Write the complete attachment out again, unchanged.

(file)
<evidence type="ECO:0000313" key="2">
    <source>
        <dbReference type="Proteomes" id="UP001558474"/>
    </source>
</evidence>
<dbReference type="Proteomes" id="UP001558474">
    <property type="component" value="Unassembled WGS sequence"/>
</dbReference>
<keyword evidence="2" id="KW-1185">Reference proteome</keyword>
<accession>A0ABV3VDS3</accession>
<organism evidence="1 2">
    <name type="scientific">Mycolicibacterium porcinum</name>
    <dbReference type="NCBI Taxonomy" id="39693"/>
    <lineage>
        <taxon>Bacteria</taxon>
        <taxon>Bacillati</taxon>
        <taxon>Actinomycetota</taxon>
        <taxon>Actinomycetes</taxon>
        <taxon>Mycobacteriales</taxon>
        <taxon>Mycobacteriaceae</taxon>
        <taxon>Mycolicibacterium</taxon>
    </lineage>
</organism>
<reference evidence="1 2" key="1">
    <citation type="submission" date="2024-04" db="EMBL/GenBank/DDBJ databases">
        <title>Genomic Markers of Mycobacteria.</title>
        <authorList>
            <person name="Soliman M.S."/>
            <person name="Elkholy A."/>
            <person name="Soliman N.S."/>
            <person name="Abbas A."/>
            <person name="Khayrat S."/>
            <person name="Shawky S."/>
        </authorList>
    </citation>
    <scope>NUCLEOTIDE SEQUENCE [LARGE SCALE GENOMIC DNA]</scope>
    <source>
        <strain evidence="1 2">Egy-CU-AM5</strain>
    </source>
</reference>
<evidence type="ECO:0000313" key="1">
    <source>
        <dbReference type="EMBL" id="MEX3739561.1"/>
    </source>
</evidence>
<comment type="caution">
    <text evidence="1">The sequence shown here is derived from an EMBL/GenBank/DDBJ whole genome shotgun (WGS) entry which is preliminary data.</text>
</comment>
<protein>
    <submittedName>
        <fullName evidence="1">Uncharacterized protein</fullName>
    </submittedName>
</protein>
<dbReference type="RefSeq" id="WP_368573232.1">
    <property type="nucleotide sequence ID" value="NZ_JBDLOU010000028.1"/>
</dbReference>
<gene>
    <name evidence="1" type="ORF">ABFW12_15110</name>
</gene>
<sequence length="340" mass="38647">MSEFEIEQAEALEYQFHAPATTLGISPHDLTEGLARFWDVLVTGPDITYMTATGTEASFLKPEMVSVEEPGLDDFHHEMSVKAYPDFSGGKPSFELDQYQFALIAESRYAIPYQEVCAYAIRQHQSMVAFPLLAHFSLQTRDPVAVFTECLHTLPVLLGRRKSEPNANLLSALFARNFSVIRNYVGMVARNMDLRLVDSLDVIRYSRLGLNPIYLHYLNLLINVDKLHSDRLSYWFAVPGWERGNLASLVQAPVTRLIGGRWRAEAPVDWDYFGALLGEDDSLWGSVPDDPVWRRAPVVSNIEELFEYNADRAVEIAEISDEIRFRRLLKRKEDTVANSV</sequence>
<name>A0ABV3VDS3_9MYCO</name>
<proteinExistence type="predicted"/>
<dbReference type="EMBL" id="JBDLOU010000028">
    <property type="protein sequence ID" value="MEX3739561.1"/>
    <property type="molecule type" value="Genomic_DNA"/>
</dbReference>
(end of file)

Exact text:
<evidence type="ECO:0000313" key="2">
    <source>
        <dbReference type="Proteomes" id="UP001558474"/>
    </source>
</evidence>
<dbReference type="Proteomes" id="UP001558474">
    <property type="component" value="Unassembled WGS sequence"/>
</dbReference>
<keyword evidence="2" id="KW-1185">Reference proteome</keyword>
<accession>A0ABV3VDS3</accession>
<organism evidence="1 2">
    <name type="scientific">Mycolicibacterium porcinum</name>
    <dbReference type="NCBI Taxonomy" id="39693"/>
    <lineage>
        <taxon>Bacteria</taxon>
        <taxon>Bacillati</taxon>
        <taxon>Actinomycetota</taxon>
        <taxon>Actinomycetes</taxon>
        <taxon>Mycobacteriales</taxon>
        <taxon>Mycobacteriaceae</taxon>
        <taxon>Mycolicibacterium</taxon>
    </lineage>
</organism>
<reference evidence="1 2" key="1">
    <citation type="submission" date="2024-04" db="EMBL/GenBank/DDBJ databases">
        <title>Genomic Markers of Mycobacteria.</title>
        <authorList>
            <person name="Soliman M.S."/>
            <person name="Elkholy A."/>
            <person name="Soliman N.S."/>
            <person name="Abbas A."/>
            <person name="Khayrat S."/>
            <person name="Shawky S."/>
        </authorList>
    </citation>
    <scope>NUCLEOTIDE SEQUENCE [LARGE SCALE GENOMIC DNA]</scope>
    <source>
        <strain evidence="1 2">Egy-CU-AM5</strain>
    </source>
</reference>
<evidence type="ECO:0000313" key="1">
    <source>
        <dbReference type="EMBL" id="MEX3739561.1"/>
    </source>
</evidence>
<comment type="caution">
    <text evidence="1">The sequence shown here is derived from an EMBL/GenBank/DDBJ whole genome shotgun (WGS) entry which is preliminary data.</text>
</comment>
<protein>
    <submittedName>
        <fullName evidence="1">Uncharacterized protein</fullName>
    </submittedName>
</protein>
<dbReference type="RefSeq" id="WP_368573232.1">
    <property type="nucleotide sequence ID" value="NZ_JBDLOU010000028.1"/>
</dbReference>
<gene>
    <name evidence="1" type="ORF">ABFW12_15110</name>
</gene>
<sequence length="340" mass="38647">MSEFEIEQAEALEYQFHAPATTLGISPHDLTEGLARFWDVLVTGPDITYMTATGTEASFLKPEMVSVEEPGLDDFHHEMSVKAYPDFSGGKPSFELDQYQFALIAESRYAIPYQEVCAYAIRQHQSMVAFPLLAHFSLQTRDPVAVFTECLHTLPVLLGRRKSEPNANLLSALFARNFSVIRNYVGMVARNMDLRLVDSLDVIRYSRLGLNPIYLHYLNLLINVDKLHSDRLSYWFAVPGWERGNLASLVQAPVTRLIGGRWRAEAPVDWDYFGALLGEDDSLWGSVPDDPVWRRAPVVSNIEELFEYNADRAVEIAEISDEIRFRRLLKRKEDTVANSV</sequence>
<name>A0ABV3VDS3_9MYCO</name>
<proteinExistence type="predicted"/>
<dbReference type="EMBL" id="JBDLOU010000028">
    <property type="protein sequence ID" value="MEX3739561.1"/>
    <property type="molecule type" value="Genomic_DNA"/>
</dbReference>